Data geek-out: slick Google graphs of world stats
26 Nov 2009
In looking for how stats on how much of Singapore’s electricity goes to air-conditioning (the story behind that is to come in the next couple of days), I ran across an awesome feature on Google that I didn’t know about before.
Google has tons of public data loaded up (earlier this month they added a bunch of World Bank data), and they have a really nice interface for making your own graphs, like the one below of CO2 emissions per person over the past few decades. For this chart, I included the countries I’ve lived in:
I was surprised by how stable the CO2 emissions per person have been over decades. But there are some interesting shifts there too. It seems that in the U.S., the post-WWII boom continued up to the early 1970s, with people driving huge cars and buying bigger houses. Then things went cattywampus during the oil shocks of the 70s, with big swings in emissions (and energy use, as you can see below) per person.
In the late 1970s it looks like the U.S. was making progress in cutting emissions and energy use, with consistent drops from the late 70s to early 80s. Then this reversed through the 80s, canceling out most of that low-energy, low-emissions trend. But then since the early 1990s, emissions and energy use per person have been remarkably stable.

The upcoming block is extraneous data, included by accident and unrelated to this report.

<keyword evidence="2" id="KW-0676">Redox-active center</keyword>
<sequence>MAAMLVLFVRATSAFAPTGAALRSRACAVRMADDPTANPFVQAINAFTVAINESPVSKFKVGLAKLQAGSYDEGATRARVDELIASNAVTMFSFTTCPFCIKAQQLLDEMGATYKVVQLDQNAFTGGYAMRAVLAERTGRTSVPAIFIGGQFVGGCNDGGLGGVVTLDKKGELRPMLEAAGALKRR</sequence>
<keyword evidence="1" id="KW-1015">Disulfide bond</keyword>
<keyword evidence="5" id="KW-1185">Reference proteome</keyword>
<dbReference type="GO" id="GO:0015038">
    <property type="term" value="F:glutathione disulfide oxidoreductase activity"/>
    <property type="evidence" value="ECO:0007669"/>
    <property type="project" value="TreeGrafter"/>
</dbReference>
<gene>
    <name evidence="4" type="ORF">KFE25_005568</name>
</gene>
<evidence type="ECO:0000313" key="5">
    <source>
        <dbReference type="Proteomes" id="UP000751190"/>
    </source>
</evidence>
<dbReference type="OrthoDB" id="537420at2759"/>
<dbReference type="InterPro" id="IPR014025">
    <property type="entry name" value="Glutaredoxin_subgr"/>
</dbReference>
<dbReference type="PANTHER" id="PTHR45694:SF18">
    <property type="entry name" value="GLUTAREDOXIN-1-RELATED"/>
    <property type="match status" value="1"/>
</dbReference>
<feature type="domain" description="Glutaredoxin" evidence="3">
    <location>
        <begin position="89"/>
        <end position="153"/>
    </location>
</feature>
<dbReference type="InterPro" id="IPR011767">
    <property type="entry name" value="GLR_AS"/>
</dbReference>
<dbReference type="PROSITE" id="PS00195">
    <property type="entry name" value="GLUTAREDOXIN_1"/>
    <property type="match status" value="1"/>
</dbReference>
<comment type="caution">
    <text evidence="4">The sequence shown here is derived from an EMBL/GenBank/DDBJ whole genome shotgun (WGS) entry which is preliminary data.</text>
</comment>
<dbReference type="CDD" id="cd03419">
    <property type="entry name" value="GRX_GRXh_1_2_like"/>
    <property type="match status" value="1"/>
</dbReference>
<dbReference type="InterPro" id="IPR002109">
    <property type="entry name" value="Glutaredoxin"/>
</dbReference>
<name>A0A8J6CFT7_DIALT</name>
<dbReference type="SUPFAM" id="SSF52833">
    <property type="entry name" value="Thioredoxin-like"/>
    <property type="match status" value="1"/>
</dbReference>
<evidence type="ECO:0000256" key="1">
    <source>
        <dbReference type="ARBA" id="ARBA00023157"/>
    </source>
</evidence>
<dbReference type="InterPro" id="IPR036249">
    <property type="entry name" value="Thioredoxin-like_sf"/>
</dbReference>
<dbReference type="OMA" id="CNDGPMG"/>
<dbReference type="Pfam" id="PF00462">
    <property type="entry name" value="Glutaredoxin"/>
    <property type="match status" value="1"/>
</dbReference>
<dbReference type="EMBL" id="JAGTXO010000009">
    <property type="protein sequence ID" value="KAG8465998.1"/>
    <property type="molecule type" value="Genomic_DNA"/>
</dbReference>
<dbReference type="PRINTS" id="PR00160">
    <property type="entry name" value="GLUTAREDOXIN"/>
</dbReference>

That might sound like good news, but it’s not, because this is the same period when countries around the world starting worrying about climate change and began making pledges to cut emissions. But as you can see, emissions per person have stayed remarkably constant worldwide, even as the population has more than doubled over that period (link to a Google graph of population).
Google’s also got data for 17 different “world development indicators” from the World Bank loaded up. (See this page for a list of all the indicators; to bring them up in a Google search, the trick is to search for an indicator—say, “energy use per capita” and then add a country’s name. Only when you add in a country does it seem to trigger Google to put its public data listings at the top of the search results.)
Here’s another one—energy use per capita: